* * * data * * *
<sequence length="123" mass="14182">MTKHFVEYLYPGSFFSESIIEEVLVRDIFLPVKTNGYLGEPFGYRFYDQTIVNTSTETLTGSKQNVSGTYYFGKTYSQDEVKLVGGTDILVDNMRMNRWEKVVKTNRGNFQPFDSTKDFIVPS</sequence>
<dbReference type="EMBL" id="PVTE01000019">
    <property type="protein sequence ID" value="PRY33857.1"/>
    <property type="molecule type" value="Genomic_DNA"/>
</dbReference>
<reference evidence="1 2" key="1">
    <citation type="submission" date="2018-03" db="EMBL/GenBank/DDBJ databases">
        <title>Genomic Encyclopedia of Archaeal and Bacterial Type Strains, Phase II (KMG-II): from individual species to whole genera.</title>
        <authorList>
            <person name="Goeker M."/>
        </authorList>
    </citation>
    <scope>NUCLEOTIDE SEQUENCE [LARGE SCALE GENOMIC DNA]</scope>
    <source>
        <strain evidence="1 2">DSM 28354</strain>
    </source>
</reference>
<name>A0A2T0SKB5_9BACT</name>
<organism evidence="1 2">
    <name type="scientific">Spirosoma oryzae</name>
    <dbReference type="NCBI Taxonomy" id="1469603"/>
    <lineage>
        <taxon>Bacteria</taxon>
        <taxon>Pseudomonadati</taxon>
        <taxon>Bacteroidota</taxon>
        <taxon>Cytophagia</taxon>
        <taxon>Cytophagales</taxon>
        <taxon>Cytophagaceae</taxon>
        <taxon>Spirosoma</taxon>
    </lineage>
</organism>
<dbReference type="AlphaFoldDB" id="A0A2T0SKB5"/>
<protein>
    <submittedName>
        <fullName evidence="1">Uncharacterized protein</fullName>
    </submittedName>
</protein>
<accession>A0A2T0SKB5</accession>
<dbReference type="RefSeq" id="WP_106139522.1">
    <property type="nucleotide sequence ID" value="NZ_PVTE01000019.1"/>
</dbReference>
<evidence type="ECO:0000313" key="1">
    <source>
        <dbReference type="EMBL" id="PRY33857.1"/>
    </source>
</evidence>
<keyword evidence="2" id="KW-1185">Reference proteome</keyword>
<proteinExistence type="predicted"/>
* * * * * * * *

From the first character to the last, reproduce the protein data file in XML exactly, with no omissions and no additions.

<sequence length="123" mass="14182">MTKHFVEYLYPGSFFSESIIEEVLVRDIFLPVKTNGYLGEPFGYRFYDQTIVNTSTETLTGSKQNVSGTYYFGKTYSQDEVKLVGGTDILVDNMRMNRWEKVVKTNRGNFQPFDSTKDFIVPS</sequence>
<dbReference type="EMBL" id="PVTE01000019">
    <property type="protein sequence ID" value="PRY33857.1"/>
    <property type="molecule type" value="Genomic_DNA"/>
</dbReference>
<reference evidence="1 2" key="1">
    <citation type="submission" date="2018-03" db="EMBL/GenBank/DDBJ databases">
        <title>Genomic Encyclopedia of Archaeal and Bacterial Type Strains, Phase II (KMG-II): from individual species to whole genera.</title>
        <authorList>
            <person name="Goeker M."/>
        </authorList>
    </citation>
    <scope>NUCLEOTIDE SEQUENCE [LARGE SCALE GENOMIC DNA]</scope>
    <source>
        <strain evidence="1 2">DSM 28354</strain>
    </source>
</reference>
<name>A0A2T0SKB5_9BACT</name>
<organism evidence="1 2">
    <name type="scientific">Spirosoma oryzae</name>
    <dbReference type="NCBI Taxonomy" id="1469603"/>
    <lineage>
        <taxon>Bacteria</taxon>
        <taxon>Pseudomonadati</taxon>
        <taxon>Bacteroidota</taxon>
        <taxon>Cytophagia</taxon>
        <taxon>Cytophagales</taxon>
        <taxon>Cytophagaceae</taxon>
        <taxon>Spirosoma</taxon>
    </lineage>
</organism>
<dbReference type="AlphaFoldDB" id="A0A2T0SKB5"/>
<protein>
    <submittedName>
        <fullName evidence="1">Uncharacterized protein</fullName>
    </submittedName>
</protein>
<accession>A0A2T0SKB5</accession>
<dbReference type="RefSeq" id="WP_106139522.1">
    <property type="nucleotide sequence ID" value="NZ_PVTE01000019.1"/>
</dbReference>
<evidence type="ECO:0000313" key="1">
    <source>
        <dbReference type="EMBL" id="PRY33857.1"/>
    </source>
</evidence>
<keyword evidence="2" id="KW-1185">Reference proteome</keyword>
<proteinExistence type="predicted"/>